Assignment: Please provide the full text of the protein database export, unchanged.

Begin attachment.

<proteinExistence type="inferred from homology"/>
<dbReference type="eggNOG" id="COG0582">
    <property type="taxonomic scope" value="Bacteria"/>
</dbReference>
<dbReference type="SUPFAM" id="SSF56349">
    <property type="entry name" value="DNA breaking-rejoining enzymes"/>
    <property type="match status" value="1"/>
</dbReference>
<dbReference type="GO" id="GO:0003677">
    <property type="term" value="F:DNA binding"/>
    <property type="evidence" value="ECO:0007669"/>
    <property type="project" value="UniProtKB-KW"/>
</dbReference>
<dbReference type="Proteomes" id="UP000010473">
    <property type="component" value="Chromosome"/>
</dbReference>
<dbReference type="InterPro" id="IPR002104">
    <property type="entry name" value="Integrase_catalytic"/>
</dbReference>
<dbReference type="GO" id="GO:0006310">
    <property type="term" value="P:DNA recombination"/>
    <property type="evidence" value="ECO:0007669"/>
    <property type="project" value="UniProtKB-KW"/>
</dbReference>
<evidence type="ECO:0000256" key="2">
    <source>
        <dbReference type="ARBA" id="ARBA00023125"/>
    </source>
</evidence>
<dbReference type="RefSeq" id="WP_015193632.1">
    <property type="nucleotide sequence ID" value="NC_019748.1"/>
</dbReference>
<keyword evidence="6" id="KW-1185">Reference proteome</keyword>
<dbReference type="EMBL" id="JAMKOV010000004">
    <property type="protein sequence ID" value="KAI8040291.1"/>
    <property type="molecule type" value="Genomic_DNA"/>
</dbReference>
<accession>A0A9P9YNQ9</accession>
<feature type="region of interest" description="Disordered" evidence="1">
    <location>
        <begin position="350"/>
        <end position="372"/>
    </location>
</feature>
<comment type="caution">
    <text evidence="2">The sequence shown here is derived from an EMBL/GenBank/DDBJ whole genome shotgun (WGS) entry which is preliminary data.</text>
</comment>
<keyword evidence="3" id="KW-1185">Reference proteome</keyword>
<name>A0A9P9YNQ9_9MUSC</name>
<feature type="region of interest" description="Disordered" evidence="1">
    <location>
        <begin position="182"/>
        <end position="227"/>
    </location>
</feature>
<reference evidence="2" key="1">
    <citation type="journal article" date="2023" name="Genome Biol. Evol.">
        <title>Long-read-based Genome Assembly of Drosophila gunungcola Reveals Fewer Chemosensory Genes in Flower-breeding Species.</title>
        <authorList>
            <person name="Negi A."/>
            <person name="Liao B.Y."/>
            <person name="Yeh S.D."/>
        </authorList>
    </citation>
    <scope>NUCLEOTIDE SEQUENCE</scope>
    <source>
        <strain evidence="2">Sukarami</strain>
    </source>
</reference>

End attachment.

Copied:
<proteinExistence type="inferred from homology"/>
<dbReference type="eggNOG" id="COG0582">
    <property type="taxonomic scope" value="Bacteria"/>
</dbReference>
<dbReference type="SUPFAM" id="SSF56349">
    <property type="entry name" value="DNA breaking-rejoining enzymes"/>
    <property type="match status" value="1"/>
</dbReference>
<dbReference type="GO" id="GO:0003677">
    <property type="term" value="F:DNA binding"/>
    <property type="evidence" value="ECO:0007669"/>
    <property type="project" value="UniProtKB-KW"/>
</dbReference>
<dbReference type="Proteomes" id="UP000010473">
    <property type="component" value="Chromosome"/>
</dbReference>
<dbReference type="InterPro" id="IPR002104">
    <property type="entry name" value="Integrase_catalytic"/>
</dbReference>
<dbReference type="GO" id="GO:0006310">
    <property type="term" value="P:DNA recombination"/>
    <property type="evidence" value="ECO:0007669"/>
    <property type="project" value="UniProtKB-KW"/>
</dbReference>
<evidence type="ECO:0000256" key="2">
    <source>
        <dbReference type="ARBA" id="ARBA00023125"/>
    </source>
</evidence>
<dbReference type="RefSeq" id="WP_015193632.1">
    <property type="nucleotide sequence ID" value="NC_019748.1"/>
</dbReference>
<keyword evidence="6" id="KW-1185">Reference proteome</keyword>
<dbReference type="EMBL" id="JAMKOV010000004">
    <property type="protein sequence ID" value="KAI8040291.1"/>
    <property type="molecule type" value="Genomic_DNA"/>
</dbReference>
<accession>A0A9P9YNQ9</accession>
<feature type="region of interest" description="Disordered" evidence="1">
    <location>
        <begin position="350"/>
        <end position="372"/>
    </location>
</feature>
<comment type="caution">
    <text evidence="2">The sequence shown here is derived from an EMBL/GenBank/DDBJ whole genome shotgun (WGS) entry which is preliminary data.</text>
</comment>
<keyword evidence="3" id="KW-1185">Reference proteome</keyword>
<name>A0A9P9YNQ9_9MUSC</name>
<feature type="region of interest" description="Disordered" evidence="1">
    <location>
        <begin position="182"/>
        <end position="227"/>
    </location>
</feature>
<reference evidence="2" key="1">
    <citation type="journal article" date="2023" name="Genome Biol. Evol.">
        <title>Long-read-based Genome Assembly of Drosophila gunungcola Reveals Fewer Chemosensory Genes in Flower-breeding Species.</title>
        <authorList>
            <person name="Negi A."/>
            <person name="Liao B.Y."/>
            <person name="Yeh S.D."/>
        </authorList>
    </citation>
    <scope>NUCLEOTIDE SEQUENCE</scope>
    <source>
        <strain evidence="2">Sukarami</strain>
    </source>
</reference>